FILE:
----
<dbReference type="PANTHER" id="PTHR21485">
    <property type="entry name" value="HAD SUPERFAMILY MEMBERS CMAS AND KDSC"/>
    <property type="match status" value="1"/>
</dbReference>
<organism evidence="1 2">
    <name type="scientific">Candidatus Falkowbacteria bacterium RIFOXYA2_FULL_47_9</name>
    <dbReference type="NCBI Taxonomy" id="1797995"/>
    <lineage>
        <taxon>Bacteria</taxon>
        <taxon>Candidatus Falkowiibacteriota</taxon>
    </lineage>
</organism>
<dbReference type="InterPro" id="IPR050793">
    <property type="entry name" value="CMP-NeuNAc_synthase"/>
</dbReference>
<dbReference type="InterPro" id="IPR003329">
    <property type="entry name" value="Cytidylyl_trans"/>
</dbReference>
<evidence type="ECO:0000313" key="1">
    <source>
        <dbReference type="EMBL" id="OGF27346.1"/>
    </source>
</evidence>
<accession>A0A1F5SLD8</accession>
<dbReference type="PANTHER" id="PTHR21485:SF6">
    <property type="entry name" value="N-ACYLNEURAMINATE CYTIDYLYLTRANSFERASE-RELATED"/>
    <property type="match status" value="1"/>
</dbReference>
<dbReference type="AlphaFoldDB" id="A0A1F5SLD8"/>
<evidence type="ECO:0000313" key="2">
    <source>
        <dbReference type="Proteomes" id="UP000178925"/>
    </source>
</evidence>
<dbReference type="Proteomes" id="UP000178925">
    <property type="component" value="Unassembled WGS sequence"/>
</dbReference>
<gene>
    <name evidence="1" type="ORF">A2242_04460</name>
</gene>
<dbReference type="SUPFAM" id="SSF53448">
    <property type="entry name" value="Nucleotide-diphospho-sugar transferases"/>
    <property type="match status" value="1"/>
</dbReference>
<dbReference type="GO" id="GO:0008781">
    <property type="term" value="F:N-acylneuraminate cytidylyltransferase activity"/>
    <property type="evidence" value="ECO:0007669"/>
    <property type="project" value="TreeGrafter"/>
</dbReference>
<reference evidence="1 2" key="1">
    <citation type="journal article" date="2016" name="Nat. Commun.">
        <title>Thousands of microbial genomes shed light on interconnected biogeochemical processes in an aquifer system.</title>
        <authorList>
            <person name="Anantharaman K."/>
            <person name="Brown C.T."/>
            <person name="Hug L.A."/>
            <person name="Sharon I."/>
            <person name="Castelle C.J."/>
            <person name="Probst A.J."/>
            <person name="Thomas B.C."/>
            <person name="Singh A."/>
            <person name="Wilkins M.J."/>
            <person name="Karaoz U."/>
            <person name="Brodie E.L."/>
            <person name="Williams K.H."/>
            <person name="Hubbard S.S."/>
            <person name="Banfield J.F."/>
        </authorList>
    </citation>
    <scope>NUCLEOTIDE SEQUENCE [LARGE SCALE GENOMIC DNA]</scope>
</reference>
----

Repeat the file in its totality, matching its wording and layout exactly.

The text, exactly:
<dbReference type="PANTHER" id="PTHR21485">
    <property type="entry name" value="HAD SUPERFAMILY MEMBERS CMAS AND KDSC"/>
    <property type="match status" value="1"/>
</dbReference>
<organism evidence="1 2">
    <name type="scientific">Candidatus Falkowbacteria bacterium RIFOXYA2_FULL_47_9</name>
    <dbReference type="NCBI Taxonomy" id="1797995"/>
    <lineage>
        <taxon>Bacteria</taxon>
        <taxon>Candidatus Falkowiibacteriota</taxon>
    </lineage>
</organism>
<dbReference type="InterPro" id="IPR050793">
    <property type="entry name" value="CMP-NeuNAc_synthase"/>
</dbReference>
<dbReference type="InterPro" id="IPR003329">
    <property type="entry name" value="Cytidylyl_trans"/>
</dbReference>
<evidence type="ECO:0000313" key="1">
    <source>
        <dbReference type="EMBL" id="OGF27346.1"/>
    </source>
</evidence>
<accession>A0A1F5SLD8</accession>
<dbReference type="PANTHER" id="PTHR21485:SF6">
    <property type="entry name" value="N-ACYLNEURAMINATE CYTIDYLYLTRANSFERASE-RELATED"/>
    <property type="match status" value="1"/>
</dbReference>
<dbReference type="AlphaFoldDB" id="A0A1F5SLD8"/>
<evidence type="ECO:0000313" key="2">
    <source>
        <dbReference type="Proteomes" id="UP000178925"/>
    </source>
</evidence>
<dbReference type="Proteomes" id="UP000178925">
    <property type="component" value="Unassembled WGS sequence"/>
</dbReference>
<gene>
    <name evidence="1" type="ORF">A2242_04460</name>
</gene>
<dbReference type="SUPFAM" id="SSF53448">
    <property type="entry name" value="Nucleotide-diphospho-sugar transferases"/>
    <property type="match status" value="1"/>
</dbReference>
<dbReference type="GO" id="GO:0008781">
    <property type="term" value="F:N-acylneuraminate cytidylyltransferase activity"/>
    <property type="evidence" value="ECO:0007669"/>
    <property type="project" value="TreeGrafter"/>
</dbReference>
<reference evidence="1 2" key="1">
    <citation type="journal article" date="2016" name="Nat. Commun.">
        <title>Thousands of microbial genomes shed light on interconnected biogeochemical processes in an aquifer system.</title>
        <authorList>
            <person name="Anantharaman K."/>
            <person name="Brown C.T."/>
            <person name="Hug L.A."/>
            <person name="Sharon I."/>
            <person name="Castelle C.J."/>
            <person name="Probst A.J."/>
            <person name="Thomas B.C."/>
            <person name="Singh A."/>
            <person name="Wilkins M.J."/>
            <person name="Karaoz U."/>
            <person name="Brodie E.L."/>
            <person name="Williams K.H."/>
            <person name="Hubbard S.S."/>
            <person name="Banfield J.F."/>
        </authorList>
    </citation>
    <scope>NUCLEOTIDE SEQUENCE [LARGE SCALE GENOMIC DNA]</scope>
</reference>